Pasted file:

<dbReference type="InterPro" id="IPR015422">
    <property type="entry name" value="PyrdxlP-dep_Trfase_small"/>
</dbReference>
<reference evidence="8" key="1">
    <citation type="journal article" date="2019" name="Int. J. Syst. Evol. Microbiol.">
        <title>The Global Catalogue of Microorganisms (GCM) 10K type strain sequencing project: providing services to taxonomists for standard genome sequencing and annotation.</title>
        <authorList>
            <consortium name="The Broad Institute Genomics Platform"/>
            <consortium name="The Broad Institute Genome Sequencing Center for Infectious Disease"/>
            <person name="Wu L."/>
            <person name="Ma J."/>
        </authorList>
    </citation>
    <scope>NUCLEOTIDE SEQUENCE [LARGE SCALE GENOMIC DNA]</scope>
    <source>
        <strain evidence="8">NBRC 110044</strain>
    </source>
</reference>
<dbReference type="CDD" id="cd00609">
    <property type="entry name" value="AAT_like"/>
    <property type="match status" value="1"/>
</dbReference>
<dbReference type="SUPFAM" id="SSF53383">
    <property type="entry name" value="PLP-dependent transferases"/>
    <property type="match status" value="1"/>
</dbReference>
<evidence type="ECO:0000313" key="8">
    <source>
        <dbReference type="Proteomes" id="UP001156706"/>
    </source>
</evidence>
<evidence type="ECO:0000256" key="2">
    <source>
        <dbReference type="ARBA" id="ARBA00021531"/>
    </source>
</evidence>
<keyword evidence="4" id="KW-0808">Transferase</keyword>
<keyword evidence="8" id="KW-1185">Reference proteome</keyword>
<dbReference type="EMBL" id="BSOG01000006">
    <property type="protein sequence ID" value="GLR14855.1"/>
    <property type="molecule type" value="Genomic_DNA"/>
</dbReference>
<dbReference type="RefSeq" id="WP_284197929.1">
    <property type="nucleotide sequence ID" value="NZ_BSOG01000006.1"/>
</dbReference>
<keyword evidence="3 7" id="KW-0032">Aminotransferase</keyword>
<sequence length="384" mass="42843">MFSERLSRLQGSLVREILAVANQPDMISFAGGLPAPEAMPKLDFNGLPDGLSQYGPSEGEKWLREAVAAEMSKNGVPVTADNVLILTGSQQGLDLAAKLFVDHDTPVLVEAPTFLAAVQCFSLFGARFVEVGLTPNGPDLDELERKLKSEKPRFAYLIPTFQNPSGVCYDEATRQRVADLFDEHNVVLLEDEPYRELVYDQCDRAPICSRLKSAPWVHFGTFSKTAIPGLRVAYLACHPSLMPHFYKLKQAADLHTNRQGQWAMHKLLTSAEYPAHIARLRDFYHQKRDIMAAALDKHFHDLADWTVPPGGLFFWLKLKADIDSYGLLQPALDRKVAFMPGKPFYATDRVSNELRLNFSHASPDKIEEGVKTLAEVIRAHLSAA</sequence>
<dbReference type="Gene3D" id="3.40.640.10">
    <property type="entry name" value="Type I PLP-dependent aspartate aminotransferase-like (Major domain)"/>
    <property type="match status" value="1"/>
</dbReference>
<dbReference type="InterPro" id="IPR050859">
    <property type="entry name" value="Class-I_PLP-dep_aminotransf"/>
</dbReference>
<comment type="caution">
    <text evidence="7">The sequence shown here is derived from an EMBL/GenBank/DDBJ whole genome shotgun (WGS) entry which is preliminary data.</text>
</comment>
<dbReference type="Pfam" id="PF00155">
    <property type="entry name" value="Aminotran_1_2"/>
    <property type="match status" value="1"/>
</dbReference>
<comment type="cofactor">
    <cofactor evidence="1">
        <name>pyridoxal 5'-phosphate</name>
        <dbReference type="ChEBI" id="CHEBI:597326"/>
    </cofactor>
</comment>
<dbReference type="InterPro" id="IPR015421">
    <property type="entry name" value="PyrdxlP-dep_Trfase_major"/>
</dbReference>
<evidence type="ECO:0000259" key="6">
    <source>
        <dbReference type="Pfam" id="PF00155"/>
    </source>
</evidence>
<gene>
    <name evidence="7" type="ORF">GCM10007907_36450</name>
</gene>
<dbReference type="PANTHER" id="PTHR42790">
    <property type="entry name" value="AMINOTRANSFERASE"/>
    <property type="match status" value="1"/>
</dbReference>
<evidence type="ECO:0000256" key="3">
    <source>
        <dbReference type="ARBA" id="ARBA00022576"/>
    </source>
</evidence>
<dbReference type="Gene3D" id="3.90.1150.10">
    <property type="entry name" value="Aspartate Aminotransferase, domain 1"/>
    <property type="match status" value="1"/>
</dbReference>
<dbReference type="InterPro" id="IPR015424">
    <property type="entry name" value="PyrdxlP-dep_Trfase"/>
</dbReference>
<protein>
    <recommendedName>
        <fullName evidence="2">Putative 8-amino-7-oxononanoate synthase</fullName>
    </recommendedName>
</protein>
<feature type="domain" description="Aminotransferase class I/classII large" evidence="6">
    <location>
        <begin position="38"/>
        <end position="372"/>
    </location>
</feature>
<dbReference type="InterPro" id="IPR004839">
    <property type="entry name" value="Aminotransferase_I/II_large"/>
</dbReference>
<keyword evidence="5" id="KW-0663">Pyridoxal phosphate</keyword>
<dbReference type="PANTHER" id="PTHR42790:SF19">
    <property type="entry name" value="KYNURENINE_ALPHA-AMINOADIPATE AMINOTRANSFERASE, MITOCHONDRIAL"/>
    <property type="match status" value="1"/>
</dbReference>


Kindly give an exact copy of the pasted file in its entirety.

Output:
<dbReference type="InterPro" id="IPR015422">
    <property type="entry name" value="PyrdxlP-dep_Trfase_small"/>
</dbReference>
<reference evidence="8" key="1">
    <citation type="journal article" date="2019" name="Int. J. Syst. Evol. Microbiol.">
        <title>The Global Catalogue of Microorganisms (GCM) 10K type strain sequencing project: providing services to taxonomists for standard genome sequencing and annotation.</title>
        <authorList>
            <consortium name="The Broad Institute Genomics Platform"/>
            <consortium name="The Broad Institute Genome Sequencing Center for Infectious Disease"/>
            <person name="Wu L."/>
            <person name="Ma J."/>
        </authorList>
    </citation>
    <scope>NUCLEOTIDE SEQUENCE [LARGE SCALE GENOMIC DNA]</scope>
    <source>
        <strain evidence="8">NBRC 110044</strain>
    </source>
</reference>
<dbReference type="CDD" id="cd00609">
    <property type="entry name" value="AAT_like"/>
    <property type="match status" value="1"/>
</dbReference>
<dbReference type="SUPFAM" id="SSF53383">
    <property type="entry name" value="PLP-dependent transferases"/>
    <property type="match status" value="1"/>
</dbReference>
<evidence type="ECO:0000313" key="8">
    <source>
        <dbReference type="Proteomes" id="UP001156706"/>
    </source>
</evidence>
<evidence type="ECO:0000256" key="2">
    <source>
        <dbReference type="ARBA" id="ARBA00021531"/>
    </source>
</evidence>
<keyword evidence="4" id="KW-0808">Transferase</keyword>
<keyword evidence="8" id="KW-1185">Reference proteome</keyword>
<dbReference type="EMBL" id="BSOG01000006">
    <property type="protein sequence ID" value="GLR14855.1"/>
    <property type="molecule type" value="Genomic_DNA"/>
</dbReference>
<dbReference type="RefSeq" id="WP_284197929.1">
    <property type="nucleotide sequence ID" value="NZ_BSOG01000006.1"/>
</dbReference>
<keyword evidence="3 7" id="KW-0032">Aminotransferase</keyword>
<sequence length="384" mass="42843">MFSERLSRLQGSLVREILAVANQPDMISFAGGLPAPEAMPKLDFNGLPDGLSQYGPSEGEKWLREAVAAEMSKNGVPVTADNVLILTGSQQGLDLAAKLFVDHDTPVLVEAPTFLAAVQCFSLFGARFVEVGLTPNGPDLDELERKLKSEKPRFAYLIPTFQNPSGVCYDEATRQRVADLFDEHNVVLLEDEPYRELVYDQCDRAPICSRLKSAPWVHFGTFSKTAIPGLRVAYLACHPSLMPHFYKLKQAADLHTNRQGQWAMHKLLTSAEYPAHIARLRDFYHQKRDIMAAALDKHFHDLADWTVPPGGLFFWLKLKADIDSYGLLQPALDRKVAFMPGKPFYATDRVSNELRLNFSHASPDKIEEGVKTLAEVIRAHLSAA</sequence>
<dbReference type="Gene3D" id="3.40.640.10">
    <property type="entry name" value="Type I PLP-dependent aspartate aminotransferase-like (Major domain)"/>
    <property type="match status" value="1"/>
</dbReference>
<dbReference type="InterPro" id="IPR050859">
    <property type="entry name" value="Class-I_PLP-dep_aminotransf"/>
</dbReference>
<comment type="caution">
    <text evidence="7">The sequence shown here is derived from an EMBL/GenBank/DDBJ whole genome shotgun (WGS) entry which is preliminary data.</text>
</comment>
<dbReference type="Pfam" id="PF00155">
    <property type="entry name" value="Aminotran_1_2"/>
    <property type="match status" value="1"/>
</dbReference>
<comment type="cofactor">
    <cofactor evidence="1">
        <name>pyridoxal 5'-phosphate</name>
        <dbReference type="ChEBI" id="CHEBI:597326"/>
    </cofactor>
</comment>
<dbReference type="InterPro" id="IPR015421">
    <property type="entry name" value="PyrdxlP-dep_Trfase_major"/>
</dbReference>
<evidence type="ECO:0000259" key="6">
    <source>
        <dbReference type="Pfam" id="PF00155"/>
    </source>
</evidence>
<gene>
    <name evidence="7" type="ORF">GCM10007907_36450</name>
</gene>
<dbReference type="PANTHER" id="PTHR42790">
    <property type="entry name" value="AMINOTRANSFERASE"/>
    <property type="match status" value="1"/>
</dbReference>
<evidence type="ECO:0000256" key="3">
    <source>
        <dbReference type="ARBA" id="ARBA00022576"/>
    </source>
</evidence>
<dbReference type="Gene3D" id="3.90.1150.10">
    <property type="entry name" value="Aspartate Aminotransferase, domain 1"/>
    <property type="match status" value="1"/>
</dbReference>
<dbReference type="InterPro" id="IPR015424">
    <property type="entry name" value="PyrdxlP-dep_Trfase"/>
</dbReference>
<protein>
    <recommendedName>
        <fullName evidence="2">Putative 8-amino-7-oxononanoate synthase</fullName>
    </recommendedName>
</protein>
<feature type="domain" description="Aminotransferase class I/classII large" evidence="6">
    <location>
        <begin position="38"/>
        <end position="372"/>
    </location>
</feature>
<dbReference type="InterPro" id="IPR004839">
    <property type="entry name" value="Aminotransferase_I/II_large"/>
</dbReference>
<keyword evidence="5" id="KW-0663">Pyridoxal phosphate</keyword>
<dbReference type="PANTHER" id="PTHR42790:SF19">
    <property type="entry name" value="KYNURENINE_ALPHA-AMINOADIPATE AMINOTRANSFERASE, MITOCHONDRIAL"/>
    <property type="match status" value="1"/>
</dbReference>